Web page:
MATTHEW ALEXANDER: Great to be here, David.

SHUSTER: Given what you know about interrogation practices, do you believe the Afghan interrogators were torturing prisoners that we brought them?

ALEXANDER: I do believe that they were torturing prisoners. I've reports from friends, who have served recently in Afghanistan, who have said as much - that we know these practices have been occurring in Afghanistan prisons.

And I don't think it should come as a surprise to us. I mean, we're the ones who essentially set the bar in Afghanistan for torturing abusive prisoners, just like we did in Iraq. In Iraq - where we tortured and abused numerous prisoners, not just at Abu Ghrayb - we later saw that the Ministry of Interior was torturing prisoners in the same way, emulating the same methods that we used - the enhanced interrogation techniques, as well as others. So, this shouldn't come to a surprise to us.

SHUSTER: It seems as if there were plenty of hints, even before the U.N. issued its report - whether it's through various channels, or folks like the ones you are hearing from. Did the Americans say the right things while turning a willful, blind eye to what was really going on?

ALEXANDER: Well, I think this has been the repeated pattern that we've had with torture and abuse when it's committed by our allies. As we say - we didn't know about it.

But at the same time, you know, I think we also have an obligation to be aggressive about searching out and seeing if these types of practices are taking place. You know, Rumsfeld issued an order well back, when we were still in the heat of the fight in Iraq - Frago 242 - which said that we wouldn't aggressively pursue or look into allegations of abuse by our allies in Iraq. And that set a precedent, I think, to the military personnel - that we would turn a blind eye to such types of activity.

SHUSTER: And it sounds like that precedent remains, even though we have a change of administration - the Obama administration - it sounds like there has not been an affirmative effort to reverse what President Bush's Defense Secretary essentially put in motion.

ALEXANDER: Yeah, David, the bottom line is - when we have impunity for torture in our own country, how can we go to other countries and tell them that they can't torture people? They'll look at us as if we're just hypocrites.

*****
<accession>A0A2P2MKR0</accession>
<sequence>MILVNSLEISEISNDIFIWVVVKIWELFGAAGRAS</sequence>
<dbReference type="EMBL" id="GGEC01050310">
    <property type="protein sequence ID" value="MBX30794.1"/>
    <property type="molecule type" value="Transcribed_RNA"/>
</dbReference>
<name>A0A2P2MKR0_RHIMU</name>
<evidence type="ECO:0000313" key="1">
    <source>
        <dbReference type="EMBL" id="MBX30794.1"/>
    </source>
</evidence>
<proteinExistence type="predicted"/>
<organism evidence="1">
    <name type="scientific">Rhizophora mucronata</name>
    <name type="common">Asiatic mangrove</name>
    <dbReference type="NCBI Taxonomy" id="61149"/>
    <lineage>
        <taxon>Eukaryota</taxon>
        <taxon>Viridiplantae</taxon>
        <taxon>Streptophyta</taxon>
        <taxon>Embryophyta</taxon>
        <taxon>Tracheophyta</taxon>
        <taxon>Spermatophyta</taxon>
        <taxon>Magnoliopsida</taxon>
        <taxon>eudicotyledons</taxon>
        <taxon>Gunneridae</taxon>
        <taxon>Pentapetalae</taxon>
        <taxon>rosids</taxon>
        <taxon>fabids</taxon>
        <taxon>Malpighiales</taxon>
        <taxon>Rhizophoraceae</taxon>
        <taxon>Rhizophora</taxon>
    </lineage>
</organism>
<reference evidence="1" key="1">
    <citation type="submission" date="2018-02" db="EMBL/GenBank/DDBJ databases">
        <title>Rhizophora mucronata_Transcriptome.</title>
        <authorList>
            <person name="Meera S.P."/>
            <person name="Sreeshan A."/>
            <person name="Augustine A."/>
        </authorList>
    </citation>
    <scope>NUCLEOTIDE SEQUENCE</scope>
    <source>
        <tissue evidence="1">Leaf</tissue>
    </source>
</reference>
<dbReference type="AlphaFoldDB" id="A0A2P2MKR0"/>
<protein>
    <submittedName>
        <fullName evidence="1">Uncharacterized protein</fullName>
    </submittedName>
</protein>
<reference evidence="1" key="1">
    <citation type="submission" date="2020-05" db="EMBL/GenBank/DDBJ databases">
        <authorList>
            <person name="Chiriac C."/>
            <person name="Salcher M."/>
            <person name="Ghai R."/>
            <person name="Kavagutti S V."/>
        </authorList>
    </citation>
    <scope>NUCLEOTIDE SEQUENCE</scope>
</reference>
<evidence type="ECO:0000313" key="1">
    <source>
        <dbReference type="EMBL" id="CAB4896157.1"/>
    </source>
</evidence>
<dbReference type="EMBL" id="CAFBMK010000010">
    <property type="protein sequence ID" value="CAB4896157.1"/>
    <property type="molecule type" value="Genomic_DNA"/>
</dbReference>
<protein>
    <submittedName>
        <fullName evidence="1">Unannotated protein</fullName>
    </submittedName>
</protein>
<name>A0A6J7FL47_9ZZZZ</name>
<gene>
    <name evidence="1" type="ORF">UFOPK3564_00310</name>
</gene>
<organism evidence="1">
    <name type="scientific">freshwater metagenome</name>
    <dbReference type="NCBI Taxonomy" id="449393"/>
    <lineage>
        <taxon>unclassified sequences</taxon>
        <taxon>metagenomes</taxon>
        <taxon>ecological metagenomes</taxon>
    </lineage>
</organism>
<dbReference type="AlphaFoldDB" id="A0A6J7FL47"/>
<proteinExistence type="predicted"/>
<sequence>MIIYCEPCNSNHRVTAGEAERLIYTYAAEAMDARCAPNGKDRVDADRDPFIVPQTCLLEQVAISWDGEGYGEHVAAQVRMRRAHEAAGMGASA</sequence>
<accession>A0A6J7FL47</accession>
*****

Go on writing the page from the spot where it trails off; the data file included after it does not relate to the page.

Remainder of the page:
As recently as two months ago, former Vice-President Dick Cheney was on TV, boasting about water-boarding prisoners, and saying that he would do it again. We have every candidate on the Republican side in the presidential race - with the exception of Ron Paul - saying that they would bring back enhanced interrogation techniques. In our own country, we've had this culture of impunity for torture and that had set an example for our allies - that we don't take this issue seriously.

SHUSTER: Never mind a lot the Republicans - a lot of people who watch fictional television might think that torture is an efficient way to extract information. Is it ever?

ALEXANDER: No. We can definitively say that torture never works, when we consider the long-term ramifications of torture. Number one being that it helps our enemy to recruit new fighters who will carry out many more attacks than we'd ever stop by using torture, assuming that it was effective.

But professional interrogators have said - time and time again - that we don't even need to use torture, that we can get our enemies to cooperate with us without it. And we have been doing that since at least as far back as World War II.

SHUSTER: Is it possible that the prisoners were exaggerating or fabricating their claims to the Red Cross and to the United Nations?

ALEXANDER: Well, I know some of these investigators. I've met them and I've talked to them. And yeah, I was an interrogator and an interviewer - a criminal investigator - and I have been impressed with the types of methods that they use for interviewing people, to weed out the ones that are lying. They have methods that they use to ensure that those people who do make up false claims can be separated from those who are legitimately reporting torture and abuse.

And so, I do believe these claims. I do think they are doing a good job of vetting the sources, and the consistency within the different types of abuses that the prisoners are reporting points to the fact that they probably are valid.

SHUSTER: Matthew Alexander, a former senior military interrogator and author of "Kill or Capture." Matthew, thank you very much, we appreciate it.

ALEXANDER: Thanks for having me.

SHUSTER: That is it for this edition of "Countdown." I'm David Shuster. On behalf of all of us at Current TV, thanks for watching, everybody, and have a great night.